U.S. House Small Business Committee Holds Hearing On Economic Injury Disaster Loan (EIDL) Program

Last Wednesday, the U.S. House Committee on Small Business met to discuss the Economic Injury Disaster Loan (EIDL) Program.

The program was made available to small business, independent contractors, and certain nonprofits to provide financial assistance for harm caused by the coronavirus pandemic.

The hearing entitled “The Economic Injury Disaster Loan Program: A View from Main Street” offered members the opportunity to hear directly from EIDL applicants regarding the challenges they’ve faced with the program, allowing Committee Members to conduct proper oversight.

The Economic Injury Disaster Loan Program provides up to $2 million for working capital (including fixed debts, payroll, accounts payable, and other bills that cannot be paid because of the disaster’s impact) to help small businesses, small agricultural cooperatives, and most private, nonprofit organizations to meet their financial obligations and operating expenses that cannot be met as a direct result of the disaster (regardless if there has been physical damage to the business).

Substantial economic injury “is such that the business concern is unable to meet its obligations as they mature or to pay its ordinary and necessary operating expenses.” The loan can have a maturity of up to 30 years and an interest rate of four percent of less.

The Committee has heard from small businesses about their concerns and frustrations with the implementation of the EIDL and the main issues are:

— Lack of Information on status of application. SBA has not instituted a workable process to allow borrowers who have applied but not received funds to monitor the progress of their applications. Small businesses across the country are reporting significant problems determining where they stand in the queue and any attempts to communicate with SBA through the recommended channels are fruitless.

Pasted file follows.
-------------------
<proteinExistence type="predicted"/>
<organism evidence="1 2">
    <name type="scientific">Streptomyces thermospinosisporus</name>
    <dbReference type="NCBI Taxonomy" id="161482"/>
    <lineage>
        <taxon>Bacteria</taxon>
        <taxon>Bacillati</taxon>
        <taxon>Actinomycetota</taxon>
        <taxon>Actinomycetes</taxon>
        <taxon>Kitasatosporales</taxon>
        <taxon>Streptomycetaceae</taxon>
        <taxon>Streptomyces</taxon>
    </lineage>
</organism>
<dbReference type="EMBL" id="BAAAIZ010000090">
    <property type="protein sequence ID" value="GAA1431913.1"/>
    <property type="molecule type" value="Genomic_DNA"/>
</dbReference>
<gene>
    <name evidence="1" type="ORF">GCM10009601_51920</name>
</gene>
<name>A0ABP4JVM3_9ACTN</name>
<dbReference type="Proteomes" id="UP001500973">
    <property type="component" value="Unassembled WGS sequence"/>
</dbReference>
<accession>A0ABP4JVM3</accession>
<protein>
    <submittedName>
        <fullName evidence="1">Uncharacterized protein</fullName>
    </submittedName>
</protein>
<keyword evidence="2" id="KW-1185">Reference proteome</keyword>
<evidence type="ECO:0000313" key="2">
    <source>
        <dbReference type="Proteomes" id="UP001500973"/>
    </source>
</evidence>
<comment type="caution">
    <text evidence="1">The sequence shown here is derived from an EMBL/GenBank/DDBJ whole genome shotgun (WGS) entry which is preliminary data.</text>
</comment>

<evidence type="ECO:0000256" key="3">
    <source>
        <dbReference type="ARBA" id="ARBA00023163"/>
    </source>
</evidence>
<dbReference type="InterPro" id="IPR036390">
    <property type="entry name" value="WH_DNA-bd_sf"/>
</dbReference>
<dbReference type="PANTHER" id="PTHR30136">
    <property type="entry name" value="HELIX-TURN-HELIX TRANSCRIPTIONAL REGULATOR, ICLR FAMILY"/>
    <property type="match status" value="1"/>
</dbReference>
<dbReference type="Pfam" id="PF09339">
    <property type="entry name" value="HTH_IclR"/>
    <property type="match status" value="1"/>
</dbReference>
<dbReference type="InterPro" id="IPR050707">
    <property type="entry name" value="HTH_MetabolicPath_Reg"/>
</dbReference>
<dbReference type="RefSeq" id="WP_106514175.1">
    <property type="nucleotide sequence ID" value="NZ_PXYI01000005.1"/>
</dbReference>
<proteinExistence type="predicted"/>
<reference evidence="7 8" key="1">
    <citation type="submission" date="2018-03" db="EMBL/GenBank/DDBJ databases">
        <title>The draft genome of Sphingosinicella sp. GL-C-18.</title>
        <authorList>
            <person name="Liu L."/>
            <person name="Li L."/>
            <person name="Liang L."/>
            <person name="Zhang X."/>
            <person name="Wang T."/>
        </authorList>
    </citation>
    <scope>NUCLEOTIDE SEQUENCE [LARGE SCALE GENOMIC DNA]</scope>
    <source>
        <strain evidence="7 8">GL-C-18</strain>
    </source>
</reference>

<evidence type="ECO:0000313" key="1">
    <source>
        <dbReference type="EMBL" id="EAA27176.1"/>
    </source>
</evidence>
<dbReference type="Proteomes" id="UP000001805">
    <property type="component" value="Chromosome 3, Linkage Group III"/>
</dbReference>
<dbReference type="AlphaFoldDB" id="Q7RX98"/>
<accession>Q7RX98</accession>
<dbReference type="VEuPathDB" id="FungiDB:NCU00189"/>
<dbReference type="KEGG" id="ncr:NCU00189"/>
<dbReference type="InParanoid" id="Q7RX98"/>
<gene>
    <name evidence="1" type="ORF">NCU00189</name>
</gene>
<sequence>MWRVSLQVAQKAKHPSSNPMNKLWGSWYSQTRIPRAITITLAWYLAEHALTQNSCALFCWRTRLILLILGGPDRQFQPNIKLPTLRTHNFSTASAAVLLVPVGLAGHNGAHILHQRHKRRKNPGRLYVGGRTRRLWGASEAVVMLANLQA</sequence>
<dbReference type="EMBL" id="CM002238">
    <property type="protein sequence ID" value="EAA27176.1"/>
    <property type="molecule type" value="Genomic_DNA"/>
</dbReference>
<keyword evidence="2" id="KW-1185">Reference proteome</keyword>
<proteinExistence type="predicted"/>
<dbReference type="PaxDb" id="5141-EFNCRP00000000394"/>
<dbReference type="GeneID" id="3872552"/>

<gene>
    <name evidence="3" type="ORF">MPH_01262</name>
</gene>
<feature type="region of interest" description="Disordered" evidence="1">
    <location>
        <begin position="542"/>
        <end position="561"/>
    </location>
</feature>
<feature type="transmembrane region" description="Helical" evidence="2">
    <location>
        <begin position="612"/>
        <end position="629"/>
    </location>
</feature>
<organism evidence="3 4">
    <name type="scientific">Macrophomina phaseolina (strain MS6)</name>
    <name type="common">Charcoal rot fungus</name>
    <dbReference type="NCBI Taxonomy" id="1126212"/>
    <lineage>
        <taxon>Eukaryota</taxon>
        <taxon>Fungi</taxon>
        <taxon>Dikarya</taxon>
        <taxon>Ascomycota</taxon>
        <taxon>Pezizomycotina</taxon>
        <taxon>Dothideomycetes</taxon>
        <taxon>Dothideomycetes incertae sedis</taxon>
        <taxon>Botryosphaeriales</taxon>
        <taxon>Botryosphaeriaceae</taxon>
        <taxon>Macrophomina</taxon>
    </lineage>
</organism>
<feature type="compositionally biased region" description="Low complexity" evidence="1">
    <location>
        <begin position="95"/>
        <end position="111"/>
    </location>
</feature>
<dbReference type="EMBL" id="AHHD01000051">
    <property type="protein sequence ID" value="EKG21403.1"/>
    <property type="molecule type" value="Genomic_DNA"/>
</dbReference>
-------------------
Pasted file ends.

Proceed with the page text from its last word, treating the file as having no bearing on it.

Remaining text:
— Arbitrary policy changes and lack of communication. SBA reduced the maximum amount of the EIDL loans from $2 million to $150,000 per small business and limited the EIDL advances to $1,000 per employee. These arbitrary policy changes are inconsistent with the law and Congressional intent, and the changes were not communicated effectively and in a timely way to borrowers, SBA field offices, and Resource Partners.

— Slow processing and disbursement of loans despite additional resources. Congress intended the additional infusion of funds to be used to provide a quick turnaround of the loans to struggling small businesses. As of May 30, 2020, 707,613 loans, amounting to nearly $55.8 billion, have been disbursed.

— Lack of transparency, to date, Congress does not know how many applications are pending in SBA’s queue, how quickly SBA is processing these applications, and what the approval/denial rates are for the loans.

            Click Here for a video of the hearing and for written testimony.

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